Depression After A Loss

Closeup of a lonely older man sitting alone on a porch

A problem that many people deal with throughout their lifetime is depression. Depression is a clinical problem that can occur for various reasons.

In many instances, it is a chemical imbalance that is the root cause the medical condition depression. The onset of depression can manifest itself on its own or can be triggered by a specific scenario or event.

For the purpose of this article we’ll discuss dealing with a state of depression occurring after the loss of a loved one.

The first aspect that we need to discuss about depression and the loss of a loved one is that everyone will experience some level of grieving for a period of time. Grieving is a natural process that we all go through after such a traumatic event in our lives. The act of grieving is not in and of itself a sign of clinical depression. However, statistically speaking about 33 percent of people feel a sense of depression after a loss for as long as a month after the loss; and approximately 15% continue with feelings of depression for up to a year or longer after the loss of a loved one.

A diagnosis of clinical depression is arrived at because the patient is experiencing chronic sadness and a lack of energy that lasts for two weeks or longer without a break in the mood. Persistent thoughts of death and suicide are a couple of symptoms that accompany cases of clinical depression.

After the loss of a loved one, the warning signs of depression to be aware of include feelings of having no worth to one’s life. Also, these feelings many times are accompanied with a chronic lack of energy leads to the inability for one to get back together… even enough to leave one’s house. If you or someone you know is exhibiting this type of behavior it could very well be time to seek professional help.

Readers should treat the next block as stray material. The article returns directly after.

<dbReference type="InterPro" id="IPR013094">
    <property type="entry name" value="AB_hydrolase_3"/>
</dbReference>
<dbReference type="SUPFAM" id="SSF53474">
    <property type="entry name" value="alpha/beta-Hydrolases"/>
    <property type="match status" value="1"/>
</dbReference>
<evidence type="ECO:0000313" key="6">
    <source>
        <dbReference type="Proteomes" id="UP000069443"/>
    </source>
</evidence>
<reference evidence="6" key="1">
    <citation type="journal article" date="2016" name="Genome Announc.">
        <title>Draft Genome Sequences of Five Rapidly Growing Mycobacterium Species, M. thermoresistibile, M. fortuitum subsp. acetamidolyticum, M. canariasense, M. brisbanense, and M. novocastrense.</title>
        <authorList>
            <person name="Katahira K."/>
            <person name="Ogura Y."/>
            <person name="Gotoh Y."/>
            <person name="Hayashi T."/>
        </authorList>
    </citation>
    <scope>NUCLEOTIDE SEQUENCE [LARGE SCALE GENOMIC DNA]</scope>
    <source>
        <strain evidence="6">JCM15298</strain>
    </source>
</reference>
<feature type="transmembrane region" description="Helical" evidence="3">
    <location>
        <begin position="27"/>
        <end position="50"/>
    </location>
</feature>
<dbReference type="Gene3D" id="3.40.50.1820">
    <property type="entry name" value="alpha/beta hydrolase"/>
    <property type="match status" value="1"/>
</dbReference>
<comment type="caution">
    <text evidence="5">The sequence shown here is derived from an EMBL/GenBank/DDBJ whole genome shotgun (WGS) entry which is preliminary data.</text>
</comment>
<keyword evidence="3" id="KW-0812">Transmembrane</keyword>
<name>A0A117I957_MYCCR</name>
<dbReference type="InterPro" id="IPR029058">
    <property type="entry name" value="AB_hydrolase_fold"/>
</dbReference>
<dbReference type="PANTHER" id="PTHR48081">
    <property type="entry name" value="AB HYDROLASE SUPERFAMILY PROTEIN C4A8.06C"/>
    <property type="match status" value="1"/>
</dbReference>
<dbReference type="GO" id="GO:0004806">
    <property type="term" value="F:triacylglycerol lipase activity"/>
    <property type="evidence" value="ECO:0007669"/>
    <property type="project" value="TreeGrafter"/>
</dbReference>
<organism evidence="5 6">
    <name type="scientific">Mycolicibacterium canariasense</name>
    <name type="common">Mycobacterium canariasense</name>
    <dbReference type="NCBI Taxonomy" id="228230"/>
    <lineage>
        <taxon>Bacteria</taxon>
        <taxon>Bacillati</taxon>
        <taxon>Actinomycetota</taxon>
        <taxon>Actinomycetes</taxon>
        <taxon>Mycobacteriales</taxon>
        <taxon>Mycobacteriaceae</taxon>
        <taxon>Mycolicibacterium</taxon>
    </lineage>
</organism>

Experiencing the loss of a loved one by someone who has battled symptoms of depression in the past, or someone who lacks a good support network of friends and family puts this type of person at even greater risk for depression to set in. If you know someone who fits this type of profile you should take extra care to monitor their feels and be as supportive as possible.

When a traumatic event such as the loss of a loved occurs in you life, dealing with such a loss is difficult for anyone. Make a concerted effort to remember the positive aspects and the good things about the person and be certain to keep social contact when you are dealing with your grief.

If you can’t shake your grieving, and feel as though you are slipping from your grief into a chronic state of depression with no break in the feelings, speak with your doctor or other mental health professional. Do not allow feelings or thoughts of even suicide begin to dominate your thought processes.

Healthcare professionals do have options and treatments available to them to help cure your depression. If you are struggling, don’t ignore the problem and hope that it will go away.

Published At: https://www.isnare.com/

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